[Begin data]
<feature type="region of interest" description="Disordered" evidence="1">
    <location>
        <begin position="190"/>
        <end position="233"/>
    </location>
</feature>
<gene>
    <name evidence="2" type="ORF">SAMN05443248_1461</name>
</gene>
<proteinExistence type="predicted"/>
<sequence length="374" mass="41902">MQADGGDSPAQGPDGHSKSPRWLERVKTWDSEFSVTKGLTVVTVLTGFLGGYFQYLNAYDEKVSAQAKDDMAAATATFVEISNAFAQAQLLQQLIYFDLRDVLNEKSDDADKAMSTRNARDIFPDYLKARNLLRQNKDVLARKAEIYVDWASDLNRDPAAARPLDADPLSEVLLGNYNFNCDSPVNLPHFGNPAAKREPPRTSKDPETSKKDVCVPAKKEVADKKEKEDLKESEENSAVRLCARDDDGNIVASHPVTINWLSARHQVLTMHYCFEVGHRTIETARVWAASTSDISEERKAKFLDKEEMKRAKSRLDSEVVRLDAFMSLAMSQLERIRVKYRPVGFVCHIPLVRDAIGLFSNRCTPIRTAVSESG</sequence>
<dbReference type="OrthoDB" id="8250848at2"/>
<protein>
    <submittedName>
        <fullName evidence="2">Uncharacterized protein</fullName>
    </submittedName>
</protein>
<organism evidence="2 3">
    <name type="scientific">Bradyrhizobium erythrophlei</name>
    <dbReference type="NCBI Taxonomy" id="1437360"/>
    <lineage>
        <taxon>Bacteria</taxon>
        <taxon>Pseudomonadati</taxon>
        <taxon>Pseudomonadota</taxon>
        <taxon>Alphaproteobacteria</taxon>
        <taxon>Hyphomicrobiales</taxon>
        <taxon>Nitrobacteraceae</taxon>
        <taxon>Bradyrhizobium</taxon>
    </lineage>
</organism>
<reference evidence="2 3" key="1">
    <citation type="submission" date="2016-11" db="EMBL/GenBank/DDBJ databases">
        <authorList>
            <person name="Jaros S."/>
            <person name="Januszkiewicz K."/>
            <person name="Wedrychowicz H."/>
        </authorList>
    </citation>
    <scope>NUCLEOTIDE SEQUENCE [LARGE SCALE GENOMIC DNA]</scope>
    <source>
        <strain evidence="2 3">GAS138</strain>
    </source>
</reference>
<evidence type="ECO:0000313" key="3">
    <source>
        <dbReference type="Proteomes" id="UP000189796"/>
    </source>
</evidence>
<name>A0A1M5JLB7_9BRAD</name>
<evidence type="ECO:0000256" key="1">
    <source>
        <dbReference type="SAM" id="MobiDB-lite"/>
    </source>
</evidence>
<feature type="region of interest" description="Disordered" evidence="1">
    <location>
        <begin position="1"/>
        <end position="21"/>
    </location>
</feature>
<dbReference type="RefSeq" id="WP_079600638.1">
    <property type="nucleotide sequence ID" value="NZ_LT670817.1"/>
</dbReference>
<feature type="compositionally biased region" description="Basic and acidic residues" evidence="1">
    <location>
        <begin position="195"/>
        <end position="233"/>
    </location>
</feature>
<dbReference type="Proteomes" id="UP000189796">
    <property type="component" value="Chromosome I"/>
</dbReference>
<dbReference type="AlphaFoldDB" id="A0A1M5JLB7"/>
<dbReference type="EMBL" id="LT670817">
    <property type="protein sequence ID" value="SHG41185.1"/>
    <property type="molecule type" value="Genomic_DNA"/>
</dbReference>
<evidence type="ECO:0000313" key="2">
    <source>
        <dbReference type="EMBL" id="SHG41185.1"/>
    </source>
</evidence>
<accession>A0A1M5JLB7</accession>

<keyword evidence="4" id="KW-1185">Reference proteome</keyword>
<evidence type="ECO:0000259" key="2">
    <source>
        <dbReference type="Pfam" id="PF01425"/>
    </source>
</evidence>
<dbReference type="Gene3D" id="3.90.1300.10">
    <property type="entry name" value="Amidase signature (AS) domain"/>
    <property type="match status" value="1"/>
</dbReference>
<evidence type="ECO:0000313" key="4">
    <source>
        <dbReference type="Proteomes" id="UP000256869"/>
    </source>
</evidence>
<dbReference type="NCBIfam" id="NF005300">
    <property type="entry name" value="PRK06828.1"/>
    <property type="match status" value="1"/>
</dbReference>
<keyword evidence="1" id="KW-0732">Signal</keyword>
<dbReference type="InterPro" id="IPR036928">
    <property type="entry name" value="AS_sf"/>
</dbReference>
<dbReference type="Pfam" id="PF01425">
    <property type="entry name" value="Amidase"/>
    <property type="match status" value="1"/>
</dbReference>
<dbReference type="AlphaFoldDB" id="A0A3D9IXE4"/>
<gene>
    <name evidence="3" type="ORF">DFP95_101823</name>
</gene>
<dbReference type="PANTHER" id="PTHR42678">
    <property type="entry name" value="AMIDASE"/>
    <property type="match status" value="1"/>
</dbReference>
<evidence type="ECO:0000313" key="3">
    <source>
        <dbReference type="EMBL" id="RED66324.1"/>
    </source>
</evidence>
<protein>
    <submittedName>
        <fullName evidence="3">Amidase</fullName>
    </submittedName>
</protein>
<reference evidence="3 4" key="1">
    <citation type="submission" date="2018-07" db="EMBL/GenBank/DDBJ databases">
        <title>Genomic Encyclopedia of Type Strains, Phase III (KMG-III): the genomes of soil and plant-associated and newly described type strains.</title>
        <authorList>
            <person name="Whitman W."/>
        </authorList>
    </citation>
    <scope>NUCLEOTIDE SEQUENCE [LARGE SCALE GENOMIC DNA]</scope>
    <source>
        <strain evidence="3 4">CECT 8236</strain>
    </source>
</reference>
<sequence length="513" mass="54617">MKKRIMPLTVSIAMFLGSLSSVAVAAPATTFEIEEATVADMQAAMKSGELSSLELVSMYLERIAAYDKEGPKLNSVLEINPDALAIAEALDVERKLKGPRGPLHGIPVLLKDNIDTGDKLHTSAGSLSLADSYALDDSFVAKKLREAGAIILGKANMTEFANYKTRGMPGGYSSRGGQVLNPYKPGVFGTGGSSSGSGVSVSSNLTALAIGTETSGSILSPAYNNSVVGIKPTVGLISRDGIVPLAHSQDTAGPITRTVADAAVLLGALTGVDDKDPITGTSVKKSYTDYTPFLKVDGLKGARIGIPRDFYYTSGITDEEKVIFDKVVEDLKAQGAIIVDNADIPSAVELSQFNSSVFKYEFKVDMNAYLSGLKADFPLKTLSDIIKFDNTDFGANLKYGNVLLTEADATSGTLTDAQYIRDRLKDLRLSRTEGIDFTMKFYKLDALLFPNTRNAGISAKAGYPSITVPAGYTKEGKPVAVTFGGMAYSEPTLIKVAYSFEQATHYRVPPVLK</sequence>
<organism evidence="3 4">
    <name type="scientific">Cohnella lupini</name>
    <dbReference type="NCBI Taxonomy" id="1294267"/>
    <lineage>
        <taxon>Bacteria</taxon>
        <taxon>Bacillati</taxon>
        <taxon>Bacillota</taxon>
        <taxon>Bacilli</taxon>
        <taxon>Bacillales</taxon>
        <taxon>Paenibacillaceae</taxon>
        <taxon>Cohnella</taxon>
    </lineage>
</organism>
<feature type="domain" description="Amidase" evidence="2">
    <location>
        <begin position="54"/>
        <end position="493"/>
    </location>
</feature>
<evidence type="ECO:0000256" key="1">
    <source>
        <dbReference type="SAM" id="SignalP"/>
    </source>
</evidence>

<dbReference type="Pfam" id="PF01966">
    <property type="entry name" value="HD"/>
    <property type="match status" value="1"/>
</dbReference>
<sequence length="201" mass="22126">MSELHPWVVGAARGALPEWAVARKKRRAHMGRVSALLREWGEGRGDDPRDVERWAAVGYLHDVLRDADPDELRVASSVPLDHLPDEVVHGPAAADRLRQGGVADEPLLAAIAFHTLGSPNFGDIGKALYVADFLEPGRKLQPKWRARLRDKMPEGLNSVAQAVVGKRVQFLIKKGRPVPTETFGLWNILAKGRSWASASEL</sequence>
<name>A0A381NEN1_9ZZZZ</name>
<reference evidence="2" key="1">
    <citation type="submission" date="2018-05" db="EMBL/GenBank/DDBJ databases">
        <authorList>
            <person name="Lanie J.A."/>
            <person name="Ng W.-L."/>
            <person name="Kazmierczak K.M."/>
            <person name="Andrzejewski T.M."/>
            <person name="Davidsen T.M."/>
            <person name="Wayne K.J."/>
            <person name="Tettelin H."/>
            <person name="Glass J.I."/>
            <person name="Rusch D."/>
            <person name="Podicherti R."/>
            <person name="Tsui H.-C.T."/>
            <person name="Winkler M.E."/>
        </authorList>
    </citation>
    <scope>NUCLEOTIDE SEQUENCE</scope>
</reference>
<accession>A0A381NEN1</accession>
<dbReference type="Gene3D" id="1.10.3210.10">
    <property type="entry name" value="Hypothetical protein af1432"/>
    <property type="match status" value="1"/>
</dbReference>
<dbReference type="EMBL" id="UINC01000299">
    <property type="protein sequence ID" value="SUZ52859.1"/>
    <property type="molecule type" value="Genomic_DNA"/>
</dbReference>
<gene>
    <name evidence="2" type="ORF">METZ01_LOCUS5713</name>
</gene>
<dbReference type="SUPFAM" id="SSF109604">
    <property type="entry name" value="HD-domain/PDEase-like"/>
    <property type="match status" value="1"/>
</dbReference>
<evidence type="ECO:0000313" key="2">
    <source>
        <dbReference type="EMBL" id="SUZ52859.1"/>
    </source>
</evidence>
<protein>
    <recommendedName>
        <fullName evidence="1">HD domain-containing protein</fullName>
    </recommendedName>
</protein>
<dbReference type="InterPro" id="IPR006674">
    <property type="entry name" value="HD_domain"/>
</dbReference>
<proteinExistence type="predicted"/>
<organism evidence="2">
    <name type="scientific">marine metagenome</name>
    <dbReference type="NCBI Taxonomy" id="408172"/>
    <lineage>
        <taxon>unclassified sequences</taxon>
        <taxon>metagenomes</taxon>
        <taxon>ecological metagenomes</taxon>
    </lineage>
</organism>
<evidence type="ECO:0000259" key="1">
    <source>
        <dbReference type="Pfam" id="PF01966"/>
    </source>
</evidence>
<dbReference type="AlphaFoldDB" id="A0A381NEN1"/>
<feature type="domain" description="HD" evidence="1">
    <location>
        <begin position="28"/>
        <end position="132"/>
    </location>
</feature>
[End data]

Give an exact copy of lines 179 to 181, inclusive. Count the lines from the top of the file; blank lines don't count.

            <person name="Davidsen T.M."/>
            <person name="Wayne K.J."/>
            <person name="Tettelin H."/>